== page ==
The 20th is known by its experimentation. This was a time when people experimented with art, music and literature. The sonnet had now completely changed, there were no strict boundaries and this led to poets experimenting with rhyme and rhythm, Seamus Heaney was one of those poets.

Seamus Heaney wrote “The Skylight” in the 20th Century. This sonnet is about a skylight being placed in an attic room. Firstly the poetic voice is opposed to the idea but gradually realised that he liked the change. This sonnet is about the celebration of change and new life.

The poet uses language and imagery to get across how much he disagrees with the skylight being put in, this can be seen clearly as the first line of the text states, “You were the one for skylights, I opposed”. This shows us how unhappy he is. “I opposed” is very important because although it happened he did not want it to. Another way this can be seen is when the poet says about the ceiling, “Cutting into the seasoned”. The word cutting is quite a violent word and the poetic voice is trying to make is sound as bad as possible the word seasoned gives us the feeling like it has been there for a long time and was well liked. By using the word seasoned it further emphasises how much he didn’t want the skylight.

The poet also uses literary devices to get across how he feels about the ceiling and the skylight. He uses assonance to get across the great like he has for the room; the first example of assonance is “tongue and groove”. The open vowel sound drags out these three words, it shows us that there is a sense of admiration for the room and that it was peaceful. The poetic voice also uses a second example of assonance to describe why he liked this room, “low and closed”. These words create a sense of security and belonging. The vowel sound in both words shows that the room was small and cosy. The poet also uses alliteration to furture his admiration for his room by saying “pitch pine” the sound quickens the pace up and shows excitement and love of his room.

The poet also uses internal rhyme in the sonnet to further show the security of the room “hutch and hatch” These words remind us of rabbits huts because they are secure and safe and this can be compared to how he feels about the room.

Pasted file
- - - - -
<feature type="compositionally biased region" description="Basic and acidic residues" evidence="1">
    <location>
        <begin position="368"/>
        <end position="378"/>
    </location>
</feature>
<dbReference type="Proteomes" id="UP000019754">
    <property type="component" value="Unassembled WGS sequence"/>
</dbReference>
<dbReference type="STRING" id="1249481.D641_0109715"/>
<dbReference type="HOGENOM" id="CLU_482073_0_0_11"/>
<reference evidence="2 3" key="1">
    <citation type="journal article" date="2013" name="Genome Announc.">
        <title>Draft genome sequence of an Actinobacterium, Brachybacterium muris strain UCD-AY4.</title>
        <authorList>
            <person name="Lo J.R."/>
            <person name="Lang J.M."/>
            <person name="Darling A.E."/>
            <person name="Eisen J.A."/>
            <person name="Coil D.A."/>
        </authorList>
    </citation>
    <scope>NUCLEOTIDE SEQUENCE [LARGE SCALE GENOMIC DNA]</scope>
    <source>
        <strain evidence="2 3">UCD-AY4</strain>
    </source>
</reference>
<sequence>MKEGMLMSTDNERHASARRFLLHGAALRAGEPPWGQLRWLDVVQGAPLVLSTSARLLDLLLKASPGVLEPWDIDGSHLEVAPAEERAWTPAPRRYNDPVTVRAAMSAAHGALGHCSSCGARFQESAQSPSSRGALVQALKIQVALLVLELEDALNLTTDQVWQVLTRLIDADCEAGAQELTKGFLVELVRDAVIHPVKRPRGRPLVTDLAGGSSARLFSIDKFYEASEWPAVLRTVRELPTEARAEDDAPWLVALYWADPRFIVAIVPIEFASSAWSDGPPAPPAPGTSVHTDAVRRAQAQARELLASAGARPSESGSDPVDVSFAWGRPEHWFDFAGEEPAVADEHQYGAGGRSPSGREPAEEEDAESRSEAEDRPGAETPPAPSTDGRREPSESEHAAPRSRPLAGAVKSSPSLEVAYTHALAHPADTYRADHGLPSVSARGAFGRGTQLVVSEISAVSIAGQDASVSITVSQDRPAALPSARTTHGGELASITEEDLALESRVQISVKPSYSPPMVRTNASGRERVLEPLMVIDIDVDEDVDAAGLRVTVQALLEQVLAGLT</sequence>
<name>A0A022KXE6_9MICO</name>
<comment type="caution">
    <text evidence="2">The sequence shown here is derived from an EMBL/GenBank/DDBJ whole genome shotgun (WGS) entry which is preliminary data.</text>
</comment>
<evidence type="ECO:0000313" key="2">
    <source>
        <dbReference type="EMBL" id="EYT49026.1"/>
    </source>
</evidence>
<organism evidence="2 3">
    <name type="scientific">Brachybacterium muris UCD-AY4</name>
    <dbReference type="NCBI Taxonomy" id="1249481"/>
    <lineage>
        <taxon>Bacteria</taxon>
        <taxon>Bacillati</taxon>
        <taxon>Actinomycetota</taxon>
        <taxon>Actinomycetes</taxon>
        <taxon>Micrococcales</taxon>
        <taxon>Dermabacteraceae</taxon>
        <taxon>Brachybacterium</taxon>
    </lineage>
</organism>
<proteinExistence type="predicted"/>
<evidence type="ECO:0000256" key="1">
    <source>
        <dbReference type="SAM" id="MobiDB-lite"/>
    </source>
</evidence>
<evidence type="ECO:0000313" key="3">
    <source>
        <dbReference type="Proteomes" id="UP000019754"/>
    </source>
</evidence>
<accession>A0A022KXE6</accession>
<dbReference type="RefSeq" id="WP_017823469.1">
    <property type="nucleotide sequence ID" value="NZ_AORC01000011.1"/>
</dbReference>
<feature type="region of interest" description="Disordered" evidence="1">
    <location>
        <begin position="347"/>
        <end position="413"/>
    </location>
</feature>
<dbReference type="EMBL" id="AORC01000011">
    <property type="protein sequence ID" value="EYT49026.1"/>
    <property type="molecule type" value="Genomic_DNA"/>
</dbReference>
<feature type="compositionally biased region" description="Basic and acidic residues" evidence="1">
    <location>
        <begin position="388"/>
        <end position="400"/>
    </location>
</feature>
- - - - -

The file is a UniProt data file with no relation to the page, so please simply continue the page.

The structure of the sonnet starts off with an octave and in the first eight lines he describes his admiration for his room and how he opposes to getting a skylight. The octave is about his point of view until the turn and we see the second side of the argument. In the sestet at the end of the sonnet his views completely change and he thinks that the skylight is the best thing that has ever happened. There is no set rhyme or rhythm in this sonnet as this was a time of experimentation.

The tone in the sonnet changes, at the start it is anger, hatred and sadness because his loves his room and doesn’t want anything done to it. “The skylight” is a typical sonnet from this time because there is no set form. The poem is a celebration of change and new life.

The sonnets have changed a lot throughout the centuries. The sonnets have experienced influences from love, religion, politics and nature. These influences have changed the form of the sonnets. The sonnets follow a different rhyme path depending of the period in which they were written, for example this rhyme pattern is typical of the Elizabethan period i.e. AB/BA/AB/BA/CD/CD/EE. Most sonnets follow the form of Iambic pentameter, which is a stressed syllable, followed by an unstressed syllable repeated five times in a line. The sonnets tend also to consist of an octave, a turn or Volta, a sestet. The sonnet consists of three quatrains and a final couplet. The final couplet can on occasion be rhyming. Since the 16th Century the use of sonnets has become widely popular among poets.